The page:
We are dealing now with the ultimate "shock therapy" that should open our eyes on the craziness that has ruled the world since the 70's. The issue is that most of the people in charge today in governments, international organizations and big corporations have been tough from their youth only this hidden Friedman's ideology presented as a scientifically-backed unique truth.
That's where we are. We need a revolution to throw away the remnants of Friedman's ideology, but the people in charge are themselves part of his sect. With few exception, like Stiglitz and on the political side the new socialist leaders of South America and a guy named ... Obama (maybe). On the Eureopean side, we still have Barroso, Merkel, Berlusconi or Sarkozy battling to save Friedman's legacy.
We are living interesting historical times...
Now the real scientific question: what is the ideological relationship between Friedman's ideology and the true existing Black Hole assumption. I'd say, in both case, dream of reality instead of studying it with human eyes and heart.

Anonymous said...

For a really informed read of how the IMF systematically undermined many economies read Joseph Stiglitz' Globalization and Its Discontents.

He is a very bright guy who saw things from the inside.

John G said...

From a recent interview with Naomi Klein:

Q: What do you make of this group of corporatists and Clinton retreads that are surrounding Obama on the economic front?

Klein: I would say it’s disappointing, but we don’t have a right to be disappointed. This is who surrounded Obama during the whole campaign. He’s been taking advice from Larry Summers and Bob Rubin and Paul Volcker all along. He opened up the circle a little bit to people like Joseph Stiglitz and Robert Reich. But to me it’s just shocking—and I know we shouldn’t be shocked... The reason I’m so upset about this is because we’re paying the price for the deliberate amnesia that so many of us signed onto during the Bush years, where we were allowed to say whatever we wanted that was critical about U.S. policy, even about the free market, if we said it all started in 2001, when Bush took office.

Obama’s campaign was the ultimate example of this. “This crisis that we’re seeing is the result of the deregulation policies that have been in place for the past eight years.” No, not eight years! The key pieces of legislation were passed under Clinton.

SFJP said...

FYI: Naomi Klein just got the Warwick prince in GB today for her book: "The Shock Doctrine".

Bee said...

Hi SFJP,

Indeed, we are living in historically interesting times. Let's hope there will be still people living on this planet in some thousand years to study our story. The conspiracy theory doesn't make sense in that the people who most profited were not the ones who provided the ideology. There has been a huge body of academic work behind this that has been used without sufficient understandings of its implications, and (as Frank said) in which context conclusions would apply. The problem with this ideology is the same as with every other ideology, that people follow it thoughtlessly. Even though I didn't particularly like Klein's book it is a good book just because it gets people to think about what's going on. That, I believe, is the only way towards change. Best,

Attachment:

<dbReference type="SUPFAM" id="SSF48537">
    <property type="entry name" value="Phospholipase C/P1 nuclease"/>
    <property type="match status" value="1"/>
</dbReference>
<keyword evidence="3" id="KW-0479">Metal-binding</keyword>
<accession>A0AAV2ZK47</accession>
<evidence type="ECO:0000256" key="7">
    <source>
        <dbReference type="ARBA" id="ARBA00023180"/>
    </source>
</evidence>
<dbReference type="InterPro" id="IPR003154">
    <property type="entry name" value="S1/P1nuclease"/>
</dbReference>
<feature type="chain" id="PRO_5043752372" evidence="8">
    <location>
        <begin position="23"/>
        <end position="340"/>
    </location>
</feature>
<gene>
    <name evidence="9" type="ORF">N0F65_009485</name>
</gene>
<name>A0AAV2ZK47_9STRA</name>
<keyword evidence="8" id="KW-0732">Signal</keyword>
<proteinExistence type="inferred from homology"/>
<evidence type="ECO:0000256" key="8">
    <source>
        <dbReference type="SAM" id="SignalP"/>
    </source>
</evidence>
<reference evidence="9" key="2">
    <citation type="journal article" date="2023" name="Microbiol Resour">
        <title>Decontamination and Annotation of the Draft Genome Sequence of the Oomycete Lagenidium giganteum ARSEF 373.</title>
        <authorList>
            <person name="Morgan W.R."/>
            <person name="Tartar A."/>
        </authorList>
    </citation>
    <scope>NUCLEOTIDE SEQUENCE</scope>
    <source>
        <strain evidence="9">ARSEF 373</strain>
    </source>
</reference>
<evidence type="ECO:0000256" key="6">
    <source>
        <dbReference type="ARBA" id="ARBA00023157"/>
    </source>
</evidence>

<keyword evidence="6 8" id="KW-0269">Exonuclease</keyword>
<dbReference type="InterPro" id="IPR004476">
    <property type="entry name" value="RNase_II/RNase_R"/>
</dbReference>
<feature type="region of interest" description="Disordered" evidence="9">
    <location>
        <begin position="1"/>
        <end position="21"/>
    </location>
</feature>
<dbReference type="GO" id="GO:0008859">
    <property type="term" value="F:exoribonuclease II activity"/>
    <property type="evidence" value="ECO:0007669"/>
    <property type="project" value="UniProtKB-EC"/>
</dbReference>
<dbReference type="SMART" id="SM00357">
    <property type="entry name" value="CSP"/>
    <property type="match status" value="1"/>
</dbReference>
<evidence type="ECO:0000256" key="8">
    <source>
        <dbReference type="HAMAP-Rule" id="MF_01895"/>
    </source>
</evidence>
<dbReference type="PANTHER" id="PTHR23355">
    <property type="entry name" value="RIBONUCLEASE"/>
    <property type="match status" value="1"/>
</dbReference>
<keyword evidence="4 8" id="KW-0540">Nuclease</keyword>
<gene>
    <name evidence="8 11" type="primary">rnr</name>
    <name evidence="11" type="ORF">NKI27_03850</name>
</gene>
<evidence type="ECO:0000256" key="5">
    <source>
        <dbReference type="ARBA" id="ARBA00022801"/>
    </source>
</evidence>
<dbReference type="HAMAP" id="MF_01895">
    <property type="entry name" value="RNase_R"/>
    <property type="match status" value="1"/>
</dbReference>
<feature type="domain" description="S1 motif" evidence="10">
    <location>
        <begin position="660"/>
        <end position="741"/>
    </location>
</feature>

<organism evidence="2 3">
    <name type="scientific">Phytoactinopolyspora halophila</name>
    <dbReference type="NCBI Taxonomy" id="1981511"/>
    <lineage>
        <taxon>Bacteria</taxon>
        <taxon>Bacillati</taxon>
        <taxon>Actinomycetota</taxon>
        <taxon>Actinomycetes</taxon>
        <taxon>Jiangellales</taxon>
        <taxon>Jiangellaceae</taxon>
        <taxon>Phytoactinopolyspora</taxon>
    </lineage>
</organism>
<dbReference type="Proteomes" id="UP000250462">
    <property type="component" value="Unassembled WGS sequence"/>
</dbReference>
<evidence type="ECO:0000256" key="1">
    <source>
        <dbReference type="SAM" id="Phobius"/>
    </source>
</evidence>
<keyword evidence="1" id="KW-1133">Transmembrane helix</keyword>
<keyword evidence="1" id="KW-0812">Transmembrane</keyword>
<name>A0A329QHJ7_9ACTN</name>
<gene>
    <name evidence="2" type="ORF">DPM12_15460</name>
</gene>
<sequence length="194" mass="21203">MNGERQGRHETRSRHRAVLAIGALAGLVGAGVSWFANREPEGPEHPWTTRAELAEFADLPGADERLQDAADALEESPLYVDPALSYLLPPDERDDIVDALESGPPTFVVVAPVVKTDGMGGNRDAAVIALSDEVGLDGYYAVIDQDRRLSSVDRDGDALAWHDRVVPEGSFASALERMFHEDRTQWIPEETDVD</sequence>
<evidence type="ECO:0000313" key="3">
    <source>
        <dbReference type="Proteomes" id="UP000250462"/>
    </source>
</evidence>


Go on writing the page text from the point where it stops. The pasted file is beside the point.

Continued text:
B.

John G said...

I think it is a conspiracy but the word conspiracy has some inaccurate connotations. The analogy I heard is that it is just like the Ewings in the old US TV series Dallas. The Ewings are always at each others throat except when it comes to threats from the outside, then they are totally united.

People are kind of squirming for position for when a new economic world order is needed. There is always the problem of killing the golden goose they are always trying to get gold from, the people doing this tend to have too much wishful thinking.

Plato said...

I have refrained to comment for awhile now on the perspectives in relation to the economy because I did not want to intrude while others might like to contribute in regard to opinion.

Once you recognize the architecture as a "systemic process" and are able to look deeper into society, it is only then you can really crystallize what is happening.

The attempt to deal with the economy is not just the idea of "a bail out" as those who try to refine that very basis with which we would like to see society grow and prosper. It is also the need "for the dynamics" to be most fair to all it's contributors.

To start, one needs to recognize the basis of "economic theory." Who is who in terms of the developmental aspects of Nobel prizes, to see that such progressiveness is needed in face of the evolution and design of the system. A message to Smolin, Kaufman, and others.

This mathematical basis may of gone unnoticed as it has inflated in proportion to the ideas and happenings expressed in our society.

The story link will go toward that end to help you crystallize "the whole process" in perspective. I had been concert about such privatization in this way.

Some may slur Canada as a socialistic state but would do well to recognize our concerns as as interested party in providing a sustenance that is essential to all peoples. Heath care as well.

That I point you to a most fundamental recognition of "the need here" then it becomes much clearer when you have somebody who trying to control the tap, has in essence controlled of the market. How about the air you breathe?:)

Such attempts are clasical example by the Hunt brothers to control the silver market, "to control prices" as well for "gas as a commodity" to be held in the same light. Who did not like Microsoft's ascension to dominance, that governments thought better to keep it an open process open in competitiveness?